Complexity, Chaos and Creativity: A Journey beyond System Thinking

System thinking is goal-oriented: there are always pre-defined goals and objectives, which system must achieve, and there are always prescribed requirements and criteria, which system must satisfy. As the achievement of any goal happens always in the future, system thinking is obsessed with prediction and generating plans, blueprints, time-schedules and scenarios.

Complexity and chaos focus their attention on the present, because even tiny perturbations in the process of self-organization occurring at present can have enormous impact on the further development of this process. It is an impossible task to make the ‘butterfly effect’ follow any goal-oriented strategy and any targets’ setting anchored in the future.

Source: Complexity, Chaos and Creativity: A Journey beyond System Thinking (Dr. Vladimir Dimitrov)


Thinking in bits (not atoms)

During a break at EMWCon, I participated in a conversation with several people about the relative advantages and disadvantages of requiring people to use wikitext markup in MediaWiki (instead of providing them a visual editor). During the conversation, Lex brought up examples of documents with their content locked up as binary files compared to wiki pages with the text readily available and accessible. I mentioned the idea of “thinking in bits” as part of the conversation.

Reflecting on the conversation later, I realized that I have written here and there about the concept, but don’t really have anything pulling all the thoughts together. So here you go.

I first came across the idea of thinking in bits in Nicholas Negroponte‘s 1995 book Being digital. In the book, Negroponte talks about the limitations, the cost, of moving information around as atoms – paper books, CDs, DVDs, snail mail, you get the idea – and how information would soon be converted from atoms to bits. The immediately obvious implication is that it now becomes essentially free to move and share information as bits.

The less obvious, but much more important, implication is that bits change the way you can think about the information. How you can manipulate and repurpose the information. How you can do things that were impossible with the information locked up in atoms. The obvious applications have come to fruition. Email instead of snail mail. Music downloads instead of CDs, and now streaming instead of downloads. The same with video.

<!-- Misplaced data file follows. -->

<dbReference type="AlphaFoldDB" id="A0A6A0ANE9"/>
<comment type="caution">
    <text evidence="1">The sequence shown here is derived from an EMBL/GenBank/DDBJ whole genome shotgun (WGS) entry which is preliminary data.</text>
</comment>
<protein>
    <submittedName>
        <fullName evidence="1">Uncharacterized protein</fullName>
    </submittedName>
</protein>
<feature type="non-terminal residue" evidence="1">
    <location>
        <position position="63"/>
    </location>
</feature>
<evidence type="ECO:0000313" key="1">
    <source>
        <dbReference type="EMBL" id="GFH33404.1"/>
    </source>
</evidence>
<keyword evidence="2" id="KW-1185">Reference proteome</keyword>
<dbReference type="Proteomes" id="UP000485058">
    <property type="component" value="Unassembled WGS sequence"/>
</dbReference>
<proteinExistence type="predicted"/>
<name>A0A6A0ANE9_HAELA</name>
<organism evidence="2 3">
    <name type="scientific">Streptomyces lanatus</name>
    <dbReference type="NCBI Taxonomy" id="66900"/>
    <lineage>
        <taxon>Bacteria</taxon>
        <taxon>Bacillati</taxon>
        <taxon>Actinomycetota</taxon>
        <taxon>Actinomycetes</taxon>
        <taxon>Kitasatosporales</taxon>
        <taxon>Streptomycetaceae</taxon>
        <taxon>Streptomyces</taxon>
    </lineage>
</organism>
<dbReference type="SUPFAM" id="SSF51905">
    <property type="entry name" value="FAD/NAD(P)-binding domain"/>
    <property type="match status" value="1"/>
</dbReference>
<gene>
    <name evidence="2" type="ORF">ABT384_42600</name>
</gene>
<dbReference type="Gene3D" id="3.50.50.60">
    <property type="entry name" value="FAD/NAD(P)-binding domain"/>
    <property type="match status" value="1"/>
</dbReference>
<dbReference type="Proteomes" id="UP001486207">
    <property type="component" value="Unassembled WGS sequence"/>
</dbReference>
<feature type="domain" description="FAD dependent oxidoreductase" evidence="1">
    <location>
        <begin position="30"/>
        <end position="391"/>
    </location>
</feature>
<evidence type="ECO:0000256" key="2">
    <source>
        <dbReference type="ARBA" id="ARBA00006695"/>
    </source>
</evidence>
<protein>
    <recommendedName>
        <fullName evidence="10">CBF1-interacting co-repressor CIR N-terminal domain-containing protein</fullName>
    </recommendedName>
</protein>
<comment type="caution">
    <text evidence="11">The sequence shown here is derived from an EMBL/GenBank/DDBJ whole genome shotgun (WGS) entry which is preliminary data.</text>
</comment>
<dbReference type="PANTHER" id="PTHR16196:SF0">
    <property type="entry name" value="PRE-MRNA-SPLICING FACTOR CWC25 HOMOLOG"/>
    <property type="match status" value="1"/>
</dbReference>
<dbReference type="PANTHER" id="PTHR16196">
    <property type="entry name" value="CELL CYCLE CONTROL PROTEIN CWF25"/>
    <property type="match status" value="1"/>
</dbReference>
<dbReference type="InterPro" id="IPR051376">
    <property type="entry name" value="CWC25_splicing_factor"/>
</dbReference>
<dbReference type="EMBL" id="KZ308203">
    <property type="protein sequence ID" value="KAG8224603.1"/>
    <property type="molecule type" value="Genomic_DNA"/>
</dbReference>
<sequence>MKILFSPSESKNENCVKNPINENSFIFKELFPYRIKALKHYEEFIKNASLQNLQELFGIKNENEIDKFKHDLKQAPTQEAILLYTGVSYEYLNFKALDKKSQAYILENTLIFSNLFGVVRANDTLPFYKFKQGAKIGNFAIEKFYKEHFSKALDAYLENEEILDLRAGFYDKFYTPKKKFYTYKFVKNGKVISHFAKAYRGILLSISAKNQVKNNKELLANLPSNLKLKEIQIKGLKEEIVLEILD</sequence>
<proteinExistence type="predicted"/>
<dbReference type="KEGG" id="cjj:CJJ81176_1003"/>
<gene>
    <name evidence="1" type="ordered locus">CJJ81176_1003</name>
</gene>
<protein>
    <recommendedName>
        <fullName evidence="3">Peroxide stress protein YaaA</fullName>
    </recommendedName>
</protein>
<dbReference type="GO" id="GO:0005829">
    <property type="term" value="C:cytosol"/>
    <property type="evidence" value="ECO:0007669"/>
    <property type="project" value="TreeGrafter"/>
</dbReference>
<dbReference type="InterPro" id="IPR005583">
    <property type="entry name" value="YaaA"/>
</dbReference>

And yet…

And yet, the way this digitized information, these bits, is handled is still in many ways tied to the way atoms were handled. Some of this, such as in the music and movie industries, is purely for commercial reasons. Digital rights management systems are deployed so that the company can benefit from the freedom (as in beer) of distributing their content while at the same time restricting the freedom (as in speech) of the consumers of that content. They are shipping in bits, but they are not thinking in bits.

Even from a creative perspective, as opposed to the commercial, this thinking in atoms prevents them from seeing new possibilities for providing engaging and individual experiences to their customers. For example, consider how labels distribute music, how they release the same tracks in the same order on both CD and on services like iTunes or Google Play. This is thinking in atoms at its finest (worst?).

Imagine if they were thinking in bits instead. They could offer an “album” that includes songs from the setlist the band played in your town, or edit the songs at the disc-breaks so they didn’t fade out / fade in. Along those lines, for the individual song downloads they could edit the track so you didn’t catch the introduction to the next song at the end of the song you’re listening too.

The same is true, albeit for different reasons, inside many organizations. Yes, nearly everything is in bits, stored on shared drives, in Sharepoint or email, or whatever system your orginzation uses to “manage” documents.

And yet….

And yet most of these bits are locked up in digital representations of atoms. We are using bits, but again we are not thinking in bits.

Part of the challenge, of course, is a need to accommodate the lowest common denominator. In the case of many corporate processes that lcd is the requirement to print. So, the templates and processes are designed based on what is expected in the final, printed outcome. Of course, once something is printed, there isn’t a whole lot you can do with it except read it and manually extract the info you need. If you have the digital file that was printed, you can at least search the content. But this is really just a faster way of “reading” the document to get to the “good part”.

What if, on the other hand, the document (whatever it might be) was designed and created based on the expectation that it would be used primarily in a digital format, with the printed product a secondary feature. Or that you don’t even know what the final format needs to be.